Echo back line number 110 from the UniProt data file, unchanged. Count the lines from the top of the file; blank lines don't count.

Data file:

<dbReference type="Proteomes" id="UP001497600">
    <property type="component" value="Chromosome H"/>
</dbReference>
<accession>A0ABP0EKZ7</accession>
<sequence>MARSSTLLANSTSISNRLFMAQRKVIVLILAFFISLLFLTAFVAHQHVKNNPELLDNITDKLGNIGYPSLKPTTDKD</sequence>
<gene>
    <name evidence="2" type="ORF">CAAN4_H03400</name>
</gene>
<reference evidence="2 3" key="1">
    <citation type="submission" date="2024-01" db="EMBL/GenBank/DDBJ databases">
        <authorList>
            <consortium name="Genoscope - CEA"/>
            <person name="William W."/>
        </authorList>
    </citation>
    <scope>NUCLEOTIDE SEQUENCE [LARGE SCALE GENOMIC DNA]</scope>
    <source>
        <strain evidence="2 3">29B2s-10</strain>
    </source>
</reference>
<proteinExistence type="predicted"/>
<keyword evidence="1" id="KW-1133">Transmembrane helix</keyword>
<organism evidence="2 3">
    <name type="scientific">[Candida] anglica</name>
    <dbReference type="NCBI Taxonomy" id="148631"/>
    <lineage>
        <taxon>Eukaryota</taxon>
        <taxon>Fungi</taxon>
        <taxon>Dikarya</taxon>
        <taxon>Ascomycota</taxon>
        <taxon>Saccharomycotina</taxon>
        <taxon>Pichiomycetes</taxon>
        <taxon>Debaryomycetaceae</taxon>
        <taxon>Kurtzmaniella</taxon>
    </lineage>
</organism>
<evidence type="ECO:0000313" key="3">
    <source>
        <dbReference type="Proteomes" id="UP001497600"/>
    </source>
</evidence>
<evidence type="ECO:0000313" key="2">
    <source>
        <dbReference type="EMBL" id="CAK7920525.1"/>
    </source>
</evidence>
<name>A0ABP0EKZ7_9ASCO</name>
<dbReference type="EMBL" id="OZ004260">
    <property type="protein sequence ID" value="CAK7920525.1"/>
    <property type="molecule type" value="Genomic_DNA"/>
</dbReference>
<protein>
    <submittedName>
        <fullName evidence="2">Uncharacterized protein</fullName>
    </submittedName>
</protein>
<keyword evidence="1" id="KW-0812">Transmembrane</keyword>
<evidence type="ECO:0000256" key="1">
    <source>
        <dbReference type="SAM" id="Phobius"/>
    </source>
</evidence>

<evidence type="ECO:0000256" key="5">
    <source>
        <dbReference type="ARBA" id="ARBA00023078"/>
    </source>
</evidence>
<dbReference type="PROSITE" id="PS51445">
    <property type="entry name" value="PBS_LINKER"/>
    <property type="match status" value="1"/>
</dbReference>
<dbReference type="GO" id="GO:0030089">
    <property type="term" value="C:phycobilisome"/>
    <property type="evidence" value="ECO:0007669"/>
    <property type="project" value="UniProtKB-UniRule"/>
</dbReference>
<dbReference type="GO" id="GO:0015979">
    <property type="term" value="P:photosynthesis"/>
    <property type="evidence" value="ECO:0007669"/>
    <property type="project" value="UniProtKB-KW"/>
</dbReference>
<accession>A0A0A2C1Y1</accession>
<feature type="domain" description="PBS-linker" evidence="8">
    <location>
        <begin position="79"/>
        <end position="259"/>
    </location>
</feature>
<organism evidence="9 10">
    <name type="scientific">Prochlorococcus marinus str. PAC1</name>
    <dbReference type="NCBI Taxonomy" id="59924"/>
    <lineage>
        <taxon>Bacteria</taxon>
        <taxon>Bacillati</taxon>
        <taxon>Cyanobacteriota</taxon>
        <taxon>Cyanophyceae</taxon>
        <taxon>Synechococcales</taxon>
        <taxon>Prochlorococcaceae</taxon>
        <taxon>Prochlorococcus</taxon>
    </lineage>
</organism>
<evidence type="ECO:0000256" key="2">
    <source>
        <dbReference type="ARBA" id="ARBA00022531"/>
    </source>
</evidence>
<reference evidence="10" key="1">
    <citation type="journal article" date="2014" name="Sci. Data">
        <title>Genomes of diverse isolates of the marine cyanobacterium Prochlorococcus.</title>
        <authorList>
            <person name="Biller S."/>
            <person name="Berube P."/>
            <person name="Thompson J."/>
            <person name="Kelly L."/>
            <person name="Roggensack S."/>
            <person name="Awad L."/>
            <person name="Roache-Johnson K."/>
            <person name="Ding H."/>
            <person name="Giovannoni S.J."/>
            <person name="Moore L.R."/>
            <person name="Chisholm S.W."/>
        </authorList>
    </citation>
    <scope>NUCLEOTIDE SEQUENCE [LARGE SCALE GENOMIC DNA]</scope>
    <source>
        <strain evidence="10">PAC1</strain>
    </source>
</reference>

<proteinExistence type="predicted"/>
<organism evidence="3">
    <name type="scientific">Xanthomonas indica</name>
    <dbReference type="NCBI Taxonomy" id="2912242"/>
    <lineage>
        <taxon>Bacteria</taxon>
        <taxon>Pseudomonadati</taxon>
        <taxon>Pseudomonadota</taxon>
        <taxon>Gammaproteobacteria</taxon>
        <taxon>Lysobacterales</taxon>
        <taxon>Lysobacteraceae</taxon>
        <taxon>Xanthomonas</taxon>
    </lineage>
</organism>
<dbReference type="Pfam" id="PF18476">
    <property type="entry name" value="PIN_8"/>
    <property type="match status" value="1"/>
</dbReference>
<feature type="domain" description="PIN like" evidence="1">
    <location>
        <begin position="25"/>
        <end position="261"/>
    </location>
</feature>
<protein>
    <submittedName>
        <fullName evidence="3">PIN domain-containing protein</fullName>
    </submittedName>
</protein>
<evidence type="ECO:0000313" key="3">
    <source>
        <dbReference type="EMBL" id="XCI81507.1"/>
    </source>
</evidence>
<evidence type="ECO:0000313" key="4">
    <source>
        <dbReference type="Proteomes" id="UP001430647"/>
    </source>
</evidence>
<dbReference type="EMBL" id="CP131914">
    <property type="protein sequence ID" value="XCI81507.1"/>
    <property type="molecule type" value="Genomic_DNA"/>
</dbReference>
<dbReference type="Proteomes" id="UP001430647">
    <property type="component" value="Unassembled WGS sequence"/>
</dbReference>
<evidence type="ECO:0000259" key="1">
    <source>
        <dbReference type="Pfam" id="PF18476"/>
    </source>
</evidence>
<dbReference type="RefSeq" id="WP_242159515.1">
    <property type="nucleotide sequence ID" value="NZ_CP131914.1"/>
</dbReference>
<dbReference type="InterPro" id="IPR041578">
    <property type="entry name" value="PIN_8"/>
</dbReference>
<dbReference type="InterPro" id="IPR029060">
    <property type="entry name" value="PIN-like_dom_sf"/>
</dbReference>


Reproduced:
        <authorList>